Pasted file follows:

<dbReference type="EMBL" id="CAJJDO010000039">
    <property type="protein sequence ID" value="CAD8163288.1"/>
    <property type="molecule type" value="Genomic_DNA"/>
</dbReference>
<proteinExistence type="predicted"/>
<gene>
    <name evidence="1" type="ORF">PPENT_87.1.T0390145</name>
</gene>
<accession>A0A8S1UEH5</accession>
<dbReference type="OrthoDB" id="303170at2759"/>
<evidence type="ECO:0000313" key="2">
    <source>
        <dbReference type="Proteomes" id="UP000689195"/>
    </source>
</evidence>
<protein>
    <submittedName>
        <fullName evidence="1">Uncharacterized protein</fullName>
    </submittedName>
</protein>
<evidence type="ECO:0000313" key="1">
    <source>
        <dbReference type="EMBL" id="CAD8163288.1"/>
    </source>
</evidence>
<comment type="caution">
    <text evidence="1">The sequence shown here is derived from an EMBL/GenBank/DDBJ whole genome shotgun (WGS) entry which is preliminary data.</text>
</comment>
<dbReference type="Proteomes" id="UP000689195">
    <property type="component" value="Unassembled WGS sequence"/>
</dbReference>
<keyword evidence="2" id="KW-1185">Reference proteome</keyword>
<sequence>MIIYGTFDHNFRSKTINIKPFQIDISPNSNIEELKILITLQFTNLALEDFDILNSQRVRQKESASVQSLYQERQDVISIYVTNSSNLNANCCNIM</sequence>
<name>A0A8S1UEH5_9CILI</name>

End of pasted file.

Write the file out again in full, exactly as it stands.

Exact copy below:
<dbReference type="EMBL" id="CAJJDO010000039">
    <property type="protein sequence ID" value="CAD8163288.1"/>
    <property type="molecule type" value="Genomic_DNA"/>
</dbReference>
<proteinExistence type="predicted"/>
<gene>
    <name evidence="1" type="ORF">PPENT_87.1.T0390145</name>
</gene>
<accession>A0A8S1UEH5</accession>
<dbReference type="OrthoDB" id="303170at2759"/>
<evidence type="ECO:0000313" key="2">
    <source>
        <dbReference type="Proteomes" id="UP000689195"/>
    </source>
</evidence>
<protein>
    <submittedName>
        <fullName evidence="1">Uncharacterized protein</fullName>
    </submittedName>
</protein>
<evidence type="ECO:0000313" key="1">
    <source>
        <dbReference type="EMBL" id="CAD8163288.1"/>
    </source>
</evidence>
<comment type="caution">
    <text evidence="1">The sequence shown here is derived from an EMBL/GenBank/DDBJ whole genome shotgun (WGS) entry which is preliminary data.</text>
</comment>
<dbReference type="Proteomes" id="UP000689195">
    <property type="component" value="Unassembled WGS sequence"/>
</dbReference>
<keyword evidence="2" id="KW-1185">Reference proteome</keyword>
<sequence>MIIYGTFDHNFRSKTINIKPFQIDISPNSNIEELKILITLQFTNLALEDFDILNSQRVRQKESASVQSLYQERQDVISIYVTNSSNLNANCCNIM</sequence>
<name>A0A8S1UEH5_9CILI</name>